As a versatile conductor and an accomplished scholar, I am constantly reaching beyond the given as I strive to renew and revitalize music as a performing art. The striving has developed a unique ability not only to bridge the gap between theory and practice, but, in many ways, to erase that gap altogether through an unswerving focus on the transformative relationship between body and music.

Eleanor Stubley’s artistry has touched diverse audiences throughout Canada, the United States, and Europe.  She has worked with distinguished ensembles including the Massey Singers, Electra (London), The Bach Festival Orchestra, the Canadian Opera Chorus, and the Molinari String Quartet, among others.  She has participated in projects sponsored by the Canadian Music Centre, BBC, CBC Radio, and CBC-TV. She founded Chora Carmina in 2006 to explore music’s relationships with other art forms (dance, painting, etc.).   Their first  multimedia projection Living Gestures (2006, 2009) led to a Finnish collaboration (2011) with Flikkalten Göör, dancer Kirsi Heimonen, and a commission by Anneli Arho.

She was director of the Yellow Door Choir from 1997 to 2013. The choir has a 30-year history of collaborating with Quebec artists to raise funds for local, national, and international, charities. They were featured in a Nexus Media documentary, Exporting Democracy (2012, dir. Don Duchene).  In 2013, she received the Queen Elizabeth II Diamond Jubilee Medal for her outstanding contribution to the arts.

“Watching Stubley at work is like watching a flag snap in the wind.” –Susan Pinker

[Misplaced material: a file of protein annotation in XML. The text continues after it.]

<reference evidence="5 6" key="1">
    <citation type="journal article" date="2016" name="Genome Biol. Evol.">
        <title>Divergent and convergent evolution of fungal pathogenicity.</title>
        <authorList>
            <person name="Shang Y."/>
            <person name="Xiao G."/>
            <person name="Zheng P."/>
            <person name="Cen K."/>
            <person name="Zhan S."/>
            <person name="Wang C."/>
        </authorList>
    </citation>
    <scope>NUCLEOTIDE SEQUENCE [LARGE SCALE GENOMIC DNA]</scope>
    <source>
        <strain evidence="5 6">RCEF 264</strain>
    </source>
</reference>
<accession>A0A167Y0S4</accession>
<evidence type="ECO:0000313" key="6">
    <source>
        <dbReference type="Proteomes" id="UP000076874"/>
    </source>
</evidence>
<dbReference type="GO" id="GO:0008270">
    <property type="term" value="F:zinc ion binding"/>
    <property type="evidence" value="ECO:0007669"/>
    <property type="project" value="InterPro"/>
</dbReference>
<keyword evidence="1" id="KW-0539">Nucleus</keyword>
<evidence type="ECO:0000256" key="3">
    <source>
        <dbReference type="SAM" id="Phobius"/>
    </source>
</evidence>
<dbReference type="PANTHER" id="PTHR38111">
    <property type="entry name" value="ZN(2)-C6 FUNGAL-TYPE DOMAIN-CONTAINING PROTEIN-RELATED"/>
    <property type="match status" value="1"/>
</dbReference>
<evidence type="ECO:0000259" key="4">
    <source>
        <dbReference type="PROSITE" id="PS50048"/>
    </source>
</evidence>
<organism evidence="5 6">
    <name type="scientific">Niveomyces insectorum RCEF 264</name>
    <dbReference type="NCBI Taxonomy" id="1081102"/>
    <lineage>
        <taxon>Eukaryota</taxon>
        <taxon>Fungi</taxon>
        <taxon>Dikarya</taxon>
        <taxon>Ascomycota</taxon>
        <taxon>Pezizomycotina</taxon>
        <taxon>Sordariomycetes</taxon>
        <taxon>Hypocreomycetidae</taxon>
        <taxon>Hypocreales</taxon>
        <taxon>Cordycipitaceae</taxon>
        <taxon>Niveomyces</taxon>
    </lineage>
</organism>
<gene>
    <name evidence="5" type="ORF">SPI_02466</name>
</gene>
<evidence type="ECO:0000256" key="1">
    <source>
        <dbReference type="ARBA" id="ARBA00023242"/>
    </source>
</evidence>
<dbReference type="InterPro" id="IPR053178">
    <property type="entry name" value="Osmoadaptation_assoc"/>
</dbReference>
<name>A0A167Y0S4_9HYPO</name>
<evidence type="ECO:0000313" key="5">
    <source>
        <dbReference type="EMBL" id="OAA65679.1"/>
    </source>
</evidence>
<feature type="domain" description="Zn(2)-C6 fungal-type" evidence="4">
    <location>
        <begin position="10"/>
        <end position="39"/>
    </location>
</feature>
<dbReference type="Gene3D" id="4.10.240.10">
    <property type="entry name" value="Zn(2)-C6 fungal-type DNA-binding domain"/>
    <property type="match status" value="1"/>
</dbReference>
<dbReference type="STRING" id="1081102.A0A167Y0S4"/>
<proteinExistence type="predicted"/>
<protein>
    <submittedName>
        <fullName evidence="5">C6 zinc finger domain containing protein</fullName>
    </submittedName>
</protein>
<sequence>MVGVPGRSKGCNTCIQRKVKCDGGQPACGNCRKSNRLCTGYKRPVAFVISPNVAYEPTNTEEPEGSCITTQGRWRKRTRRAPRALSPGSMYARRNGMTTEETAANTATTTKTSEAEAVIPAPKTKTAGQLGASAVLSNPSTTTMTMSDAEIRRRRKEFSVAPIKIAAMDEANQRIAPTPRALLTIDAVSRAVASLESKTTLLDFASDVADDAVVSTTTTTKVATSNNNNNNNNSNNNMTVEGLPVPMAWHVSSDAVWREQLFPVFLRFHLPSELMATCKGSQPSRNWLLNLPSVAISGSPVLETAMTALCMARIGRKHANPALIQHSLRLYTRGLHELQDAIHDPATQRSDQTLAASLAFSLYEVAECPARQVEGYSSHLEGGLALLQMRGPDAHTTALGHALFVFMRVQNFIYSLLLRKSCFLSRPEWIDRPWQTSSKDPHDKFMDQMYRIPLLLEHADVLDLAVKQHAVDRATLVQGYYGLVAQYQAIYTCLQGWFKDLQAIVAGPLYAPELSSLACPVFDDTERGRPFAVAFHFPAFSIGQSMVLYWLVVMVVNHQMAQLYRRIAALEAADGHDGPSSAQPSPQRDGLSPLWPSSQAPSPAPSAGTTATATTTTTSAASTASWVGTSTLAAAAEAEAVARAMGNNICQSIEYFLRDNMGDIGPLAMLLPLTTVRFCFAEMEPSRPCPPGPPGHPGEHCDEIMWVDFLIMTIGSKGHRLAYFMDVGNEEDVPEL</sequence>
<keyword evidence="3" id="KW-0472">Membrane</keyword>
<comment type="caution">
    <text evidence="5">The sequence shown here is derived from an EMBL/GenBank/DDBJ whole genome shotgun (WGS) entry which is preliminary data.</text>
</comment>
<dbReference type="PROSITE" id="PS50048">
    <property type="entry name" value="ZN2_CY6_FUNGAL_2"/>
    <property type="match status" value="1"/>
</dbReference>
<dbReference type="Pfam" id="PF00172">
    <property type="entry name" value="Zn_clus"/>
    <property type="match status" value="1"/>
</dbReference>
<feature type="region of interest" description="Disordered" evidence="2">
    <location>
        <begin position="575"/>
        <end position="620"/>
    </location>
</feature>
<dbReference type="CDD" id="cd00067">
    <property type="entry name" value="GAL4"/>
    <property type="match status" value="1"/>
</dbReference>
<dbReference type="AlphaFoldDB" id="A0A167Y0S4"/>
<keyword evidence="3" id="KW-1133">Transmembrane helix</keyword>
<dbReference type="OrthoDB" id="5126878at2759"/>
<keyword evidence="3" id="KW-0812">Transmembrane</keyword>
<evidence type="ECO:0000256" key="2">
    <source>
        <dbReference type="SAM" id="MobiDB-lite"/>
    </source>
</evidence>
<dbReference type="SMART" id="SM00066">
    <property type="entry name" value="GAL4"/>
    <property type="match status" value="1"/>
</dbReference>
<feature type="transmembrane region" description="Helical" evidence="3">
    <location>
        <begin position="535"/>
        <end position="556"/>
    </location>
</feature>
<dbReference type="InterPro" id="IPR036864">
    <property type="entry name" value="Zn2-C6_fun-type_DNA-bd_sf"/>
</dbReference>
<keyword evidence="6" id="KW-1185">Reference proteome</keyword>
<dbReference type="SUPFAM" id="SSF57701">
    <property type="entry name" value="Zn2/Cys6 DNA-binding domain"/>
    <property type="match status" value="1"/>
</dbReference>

A scholar of equal renown, Dr. Stubley’s writings on performance, Canadian music, and aesthetics encompass the archival curiosity of musicologist, the formal interests of the theorist, and the epistemological logic of the philosopher. Whether she is focusing on issues of place, time, or body, her interests as an artist and the memory of her hands as moving and transformative shape the style, content, and language of her work.

Her scholarly virtuosity has carried over into her teaching career at McGill University where, since 1989, she has worked with students in composition, performance, musicology, music theory, music education, and music technology. No matter their area of specialization, she encourages her students to engage with their own bodies and creatively explore their own musical experience. She challenges students to move it beyond personal and disciplinary boundaries. This approach has served her very well in her role as Associate Dean and Director of Graduate Studies.

“… a deep and precise thinker about music…” “outside of the box,” “poetic” and “refreshing.” –Roberta Lamb, Queen’s University